61 Exceptionally Creative Wine Label Designs

April 10, 2009

from: weburbanist.com


Much of the enjoyment of wine is in the selection. Whether you are a casual drinker or a wine connoisseur, the process of picking a bottle of wine is made more exciting by the packaging. Wine labels that catch our attention are the ones with beautiful artwork, sleek and elegant designs or the clever use of humor.


Traditional and Vintage




(images via: fotobank, dkimages, springdaleark, allposters, gayleforcedesign)

Traditional wine labels are elegant and refined, as you might expect the wine inside the bottle to be. The packaging is highly functional, though more utilitarian than visually exciting. Coat of arms or family crests often grace these labels, giving them their “strictly business” or historic appearance. While traditional and vintage wine labels are often attractive and appealing in their own right, there is no hint of marketing. These labels seem to let the integrity and reputation of the winery speak for itself.

Coming On Strong: Typography




(images via: annachang, oldog_oltrix, jettag, yandle, basykes)

Designers who make use of typography, and do it well, can make a visual impact solely through the arrangement and composition of words. No graphics or logos are necessary in these types of designs, as the text itself is artistic. Great use of typography creates and conveys a feeling within the text that reaches far beyond the simple meaning of the words. Whether subtle and understated or basic and bold, typography is an effective creative design tool.

A Humorous Flavor





(images via: pinotlaw, biskuit, cogito ergo imago, uzvards, lucianvenutian, nikibrown, stuff4restaurants)

A sense of humor can go a long way in creating a marketable design. There are a sea of choices when shopping for wine, and for the casual wine drinker, the selection may come down to a label that comes with a laugh. You may be driven by curiosity to purchase a wine that labels itself “substandard,” or buy a wine named after the back end of a horse as a party prop. Labels that seem to let us in on a running joke grab our attention.

Creative Beauty and Style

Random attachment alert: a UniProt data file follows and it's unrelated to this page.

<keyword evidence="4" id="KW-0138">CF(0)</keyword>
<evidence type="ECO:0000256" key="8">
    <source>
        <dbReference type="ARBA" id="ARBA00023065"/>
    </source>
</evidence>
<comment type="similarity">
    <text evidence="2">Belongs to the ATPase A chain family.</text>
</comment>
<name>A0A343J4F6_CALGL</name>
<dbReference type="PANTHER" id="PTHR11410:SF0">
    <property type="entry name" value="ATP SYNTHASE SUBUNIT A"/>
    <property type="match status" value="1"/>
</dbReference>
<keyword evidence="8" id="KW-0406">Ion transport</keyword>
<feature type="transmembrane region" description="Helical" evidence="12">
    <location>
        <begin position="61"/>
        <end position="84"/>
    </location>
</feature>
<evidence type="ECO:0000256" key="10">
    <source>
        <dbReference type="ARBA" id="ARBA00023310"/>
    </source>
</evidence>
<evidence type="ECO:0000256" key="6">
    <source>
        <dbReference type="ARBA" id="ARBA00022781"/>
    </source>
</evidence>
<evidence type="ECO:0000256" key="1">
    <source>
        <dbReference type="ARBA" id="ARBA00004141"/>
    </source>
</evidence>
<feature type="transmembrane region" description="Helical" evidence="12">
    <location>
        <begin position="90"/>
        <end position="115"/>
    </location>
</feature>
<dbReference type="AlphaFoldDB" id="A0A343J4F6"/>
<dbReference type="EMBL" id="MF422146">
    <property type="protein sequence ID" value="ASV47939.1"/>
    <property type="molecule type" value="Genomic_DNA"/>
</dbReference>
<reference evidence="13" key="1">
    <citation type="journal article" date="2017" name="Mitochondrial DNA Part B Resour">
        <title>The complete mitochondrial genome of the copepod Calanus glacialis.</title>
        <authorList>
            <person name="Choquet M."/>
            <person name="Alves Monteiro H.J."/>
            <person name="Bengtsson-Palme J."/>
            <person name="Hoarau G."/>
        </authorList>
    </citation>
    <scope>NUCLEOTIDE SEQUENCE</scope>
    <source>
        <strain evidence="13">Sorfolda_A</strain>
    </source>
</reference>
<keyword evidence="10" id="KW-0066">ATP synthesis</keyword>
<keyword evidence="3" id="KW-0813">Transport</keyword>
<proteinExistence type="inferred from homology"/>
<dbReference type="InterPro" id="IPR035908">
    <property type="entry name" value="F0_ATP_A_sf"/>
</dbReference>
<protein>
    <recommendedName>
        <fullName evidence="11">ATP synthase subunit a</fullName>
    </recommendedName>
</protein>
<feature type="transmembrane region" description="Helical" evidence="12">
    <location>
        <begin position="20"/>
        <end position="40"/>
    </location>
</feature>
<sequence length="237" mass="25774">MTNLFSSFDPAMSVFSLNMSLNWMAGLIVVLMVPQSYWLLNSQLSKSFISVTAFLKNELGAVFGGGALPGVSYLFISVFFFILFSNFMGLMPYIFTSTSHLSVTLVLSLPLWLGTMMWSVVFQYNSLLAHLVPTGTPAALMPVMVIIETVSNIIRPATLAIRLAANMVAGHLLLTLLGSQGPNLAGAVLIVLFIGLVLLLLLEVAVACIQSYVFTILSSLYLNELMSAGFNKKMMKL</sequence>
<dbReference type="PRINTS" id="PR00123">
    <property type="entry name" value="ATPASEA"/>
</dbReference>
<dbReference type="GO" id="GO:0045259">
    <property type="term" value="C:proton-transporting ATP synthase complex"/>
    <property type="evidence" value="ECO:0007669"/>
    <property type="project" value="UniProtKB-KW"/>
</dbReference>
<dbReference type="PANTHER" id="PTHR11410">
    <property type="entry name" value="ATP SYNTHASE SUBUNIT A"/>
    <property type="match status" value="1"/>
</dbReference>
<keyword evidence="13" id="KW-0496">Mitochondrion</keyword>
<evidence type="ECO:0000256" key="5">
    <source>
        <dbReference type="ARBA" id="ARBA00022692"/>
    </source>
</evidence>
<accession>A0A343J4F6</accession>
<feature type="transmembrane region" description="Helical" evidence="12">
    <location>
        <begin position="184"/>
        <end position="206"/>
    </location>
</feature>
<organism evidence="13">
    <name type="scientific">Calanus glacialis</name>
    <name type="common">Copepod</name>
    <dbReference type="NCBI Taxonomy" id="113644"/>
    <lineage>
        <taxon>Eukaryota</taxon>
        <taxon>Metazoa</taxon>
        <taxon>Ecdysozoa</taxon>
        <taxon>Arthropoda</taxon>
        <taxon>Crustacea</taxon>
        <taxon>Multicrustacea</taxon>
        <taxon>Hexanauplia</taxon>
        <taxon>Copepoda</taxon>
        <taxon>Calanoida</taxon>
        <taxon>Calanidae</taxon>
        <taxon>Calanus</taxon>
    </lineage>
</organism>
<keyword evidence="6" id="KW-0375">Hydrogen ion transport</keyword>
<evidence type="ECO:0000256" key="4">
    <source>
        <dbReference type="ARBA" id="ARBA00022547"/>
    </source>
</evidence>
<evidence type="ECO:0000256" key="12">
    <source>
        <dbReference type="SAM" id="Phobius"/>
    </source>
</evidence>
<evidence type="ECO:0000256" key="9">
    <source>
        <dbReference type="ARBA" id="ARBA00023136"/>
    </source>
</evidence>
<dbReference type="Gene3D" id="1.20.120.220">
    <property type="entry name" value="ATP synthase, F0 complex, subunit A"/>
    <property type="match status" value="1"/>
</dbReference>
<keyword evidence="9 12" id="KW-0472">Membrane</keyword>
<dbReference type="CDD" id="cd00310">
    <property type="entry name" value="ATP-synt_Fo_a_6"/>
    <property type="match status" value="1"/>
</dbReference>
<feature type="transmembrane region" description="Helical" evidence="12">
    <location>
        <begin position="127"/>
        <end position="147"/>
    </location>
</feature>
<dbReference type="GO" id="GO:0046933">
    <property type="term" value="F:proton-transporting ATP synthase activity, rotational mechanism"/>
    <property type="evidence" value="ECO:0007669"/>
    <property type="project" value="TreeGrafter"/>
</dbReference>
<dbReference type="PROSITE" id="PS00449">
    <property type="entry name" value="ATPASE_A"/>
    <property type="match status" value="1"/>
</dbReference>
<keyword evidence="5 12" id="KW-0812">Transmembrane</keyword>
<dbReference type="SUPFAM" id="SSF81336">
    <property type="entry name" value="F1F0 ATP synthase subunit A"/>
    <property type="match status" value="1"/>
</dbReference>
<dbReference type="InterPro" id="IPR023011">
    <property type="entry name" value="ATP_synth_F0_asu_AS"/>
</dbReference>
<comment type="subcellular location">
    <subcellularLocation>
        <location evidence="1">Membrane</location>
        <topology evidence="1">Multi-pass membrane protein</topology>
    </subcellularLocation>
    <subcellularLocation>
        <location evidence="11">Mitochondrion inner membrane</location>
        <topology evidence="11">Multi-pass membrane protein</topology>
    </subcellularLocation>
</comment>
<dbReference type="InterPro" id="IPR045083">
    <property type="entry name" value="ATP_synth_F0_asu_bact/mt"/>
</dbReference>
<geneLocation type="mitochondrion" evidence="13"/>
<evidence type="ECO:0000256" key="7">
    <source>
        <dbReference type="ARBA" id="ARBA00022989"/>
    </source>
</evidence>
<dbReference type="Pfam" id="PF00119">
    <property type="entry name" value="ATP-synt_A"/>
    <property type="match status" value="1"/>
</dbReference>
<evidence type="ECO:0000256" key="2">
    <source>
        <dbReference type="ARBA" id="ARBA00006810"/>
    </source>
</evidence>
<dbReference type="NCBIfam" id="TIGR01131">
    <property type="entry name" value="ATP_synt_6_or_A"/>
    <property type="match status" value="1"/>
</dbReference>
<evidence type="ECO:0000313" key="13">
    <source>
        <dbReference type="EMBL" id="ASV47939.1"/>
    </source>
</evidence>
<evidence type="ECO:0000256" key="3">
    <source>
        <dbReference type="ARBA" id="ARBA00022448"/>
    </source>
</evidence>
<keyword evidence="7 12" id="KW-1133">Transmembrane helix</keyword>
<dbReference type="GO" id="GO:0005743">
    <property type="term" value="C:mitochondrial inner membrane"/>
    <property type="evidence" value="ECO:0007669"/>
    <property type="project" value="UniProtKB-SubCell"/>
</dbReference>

(images via: vinopronto, coroflot, jldfineheart, liqurious, Mary Witzig, geoffcloake, nikibrown, designer-daily )

Some wine labels are incredible works of art. These labels are so beautiful; it can be a challenge for the wine to outshine its packaging. Existing works of art by famous artists are sometimes incorporated into a label design, and bring a sense of familiarity to the label. Other wineries use images, original artwork and sleek design to craft the masterpiece on the outside of the bottle.

Form, Function and Elegance




(images via: roseflash, wikimedia)

Braille wine labels are exceptionally beautiful to look at and serve a vital purpose for those who cannot see them. When design and function work in harmony, the effect can be incredible. Wine labels that present the brand in an elegant and useful way are on target and connect with consumers.

Party Animals


(images via: idahostatesman, robin.elaine, Egan Snow)

Animals often make appearances on wine labels. Sometimes man’s best friend is the party animal, while other times silly monkeys come out to play. The choice of animal on the label may be used to convey a message about the wine. Wild horses convey a freedom, perhaps a subtle symbol of the loss of inhibitions. A great white shark can signify something far bolder.

Pop Art




(images via: bangitout, miss_rogue, deviantart)

Who doesn’t love pop art? Wines that display colorful, gritty and slightly disturbing art on the labels are often hard to pass up. The art may have nothing to do with the wine, but even with this complete disconnection it works. We are drawn into the drama and exaggerations these labels. On a literal level, pop star Madonna graces the label of her namesake wine.

A Collection of Memories



(images via: grape-nutz, wineenthusiast)

If you’re a wine enthusiast, scrapbooker or just someone who likes to keep a record of good times, you might want to remove the wine labels from the bottles and save them as part of a collection. There are methods of removing wine labels without damaging them so that you can treasure your memories. Exceptionally good wine labels may be suitable for framing, while others can be kept in a scrapbook with the story behind the label.

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